It’s pretty safe to assume that my updates on this page may directly correlate to how well my running has been going. So obviously, it hasn’t been so hot – relatively speaking, of course.
Actually, it hasn’t been as bad as that. I still get out nearly every day, it’s just that since the end of December I hit the proverbial wall. Just like that I went from running hard and turning in some of the best workouts I’ve ever had to simply not wanting to do it… well, it hasn’t been that bad, but I definitely have had my share of days off.
Not that it’s a bad thing. As someone who was once chewed up and spit out by the sport not so long ago, I know I was walking on a tightrope. That’s the good part – I can pinpoint my mistake and exactly where everything went wrong. That’s good. Now the trick is to figure out how to get back to the place I once was.
So what happened? Simple. I bit off more than I could chew. My eyes were bigger than my stomach. Instead of breaking down after the Harrisburg Marathon last November, I pushed the envelope and thought I could get away with it. I was a degenerate sitting at the roulette wheel who thought he had the game figured out only to wonder where all my money went when the number didn’t come up.
Need any more bad analogies?
Because I ran “just” 2:53 at Harrisburg, which was a good 8 to 12 minutes slower than I should have run because of the 20 to 30 mile-per-hour headwinds, I figured that my body didn’t take the pounding it would have if I had run 2:40.
Tsk. Tsk. Tsk.
It’s not the time, it’s the effort and I really busted my ass during the last five miles even though when I finished I didn’t feel as though I was done running. I wanted another 40 yards to catch the dude that was paced through the race like he was Lance Armstrong in New York or some silliness like that.
In reality, the silliness came from the “smart” dude who turned in four straight 100-mile weeks just two weeks after running a marathon.
The point of all of it was to be ready to take a strong crack at 2:35 at the National Marathon on March 24 and then gear up for 2:30 at Steamtown in early October. National, of course, wasn’t the important one but it was gearing up to be with the way the workouts were going during those four 100-mile weeks. Not only was the distance there, but also there was plenty of quality sessions, too. In fact, I think I made up a workout that I called “knockdowns” where the plan was to run a minute faster for each five-mile segment of a 15 miler. For instance, I wanted to do one effort in 33, 32 and 31 minutes for each split, but instead ran 33:14; 30:57; and 29:08.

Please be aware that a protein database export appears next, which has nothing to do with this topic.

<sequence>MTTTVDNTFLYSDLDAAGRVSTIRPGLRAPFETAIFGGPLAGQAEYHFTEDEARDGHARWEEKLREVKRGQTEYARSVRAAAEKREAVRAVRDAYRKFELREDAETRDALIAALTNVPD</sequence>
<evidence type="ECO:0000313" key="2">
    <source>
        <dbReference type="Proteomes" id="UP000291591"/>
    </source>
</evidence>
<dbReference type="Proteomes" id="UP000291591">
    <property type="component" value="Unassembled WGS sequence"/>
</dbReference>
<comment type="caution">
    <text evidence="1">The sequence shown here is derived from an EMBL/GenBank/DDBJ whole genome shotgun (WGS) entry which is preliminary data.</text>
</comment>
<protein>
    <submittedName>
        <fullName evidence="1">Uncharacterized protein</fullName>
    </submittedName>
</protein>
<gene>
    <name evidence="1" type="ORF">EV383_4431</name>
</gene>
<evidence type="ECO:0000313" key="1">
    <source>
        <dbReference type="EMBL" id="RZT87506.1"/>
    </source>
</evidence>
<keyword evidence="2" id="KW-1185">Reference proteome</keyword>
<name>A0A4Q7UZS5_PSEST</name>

That one made me feel like a badass.
But a week later a 20-miler knocked me out. It was work and I don’t know how I was able to force myself through it. Afterwards I only ran 10 kilometers over the next two days, took a bunch of days off over the next few weeks and pretty much gave up on National being anything more than another marathon to add to the collection.
Steamtown is out, too. With my wife due to have our second child in mid August, training for a race and heading out of town for a few days to run it kind of found a spot on the back burner. August and September are going to be pretty busy.
So things have been rearranged a bit. Hey, things happen. There’s nothing wrong with some new ideas, right? Try this one for instance: a marathon a month through the summer before re-focusing for another run at Harrisburg. All of those marathons will be run at workout pace and will be great for base building before gearing up a serious marathon in mid-November. In reality it’s the same kind of plan I used before the 1998 Boston Marathon where I used a couple of local races for long runs where I got an age-group trophy at the end.
The George Washington Marathon is coming up on Feb. 18. Then I can run National on March 24, maybe (maybe) Boston on April 16, and Delaware on May 20.
Good idea, huh?
Meanwhile, I’m contemplating doing a run from my house in Lancaster to the ballpark in Philadelphia a la Terry Fox. It could be a fun and interesting way to break up some of the monotony of my commute and every day workouts, though the logistics could be a bit difficult. The distance is about 70 miles as the crow flies, which I figure should take no more than 10 hours. I’ll probably need a support group and maybe a handful of people to run segments with me, as well as a good route with little traffic. The running will be the easy part.
If I can get out the door.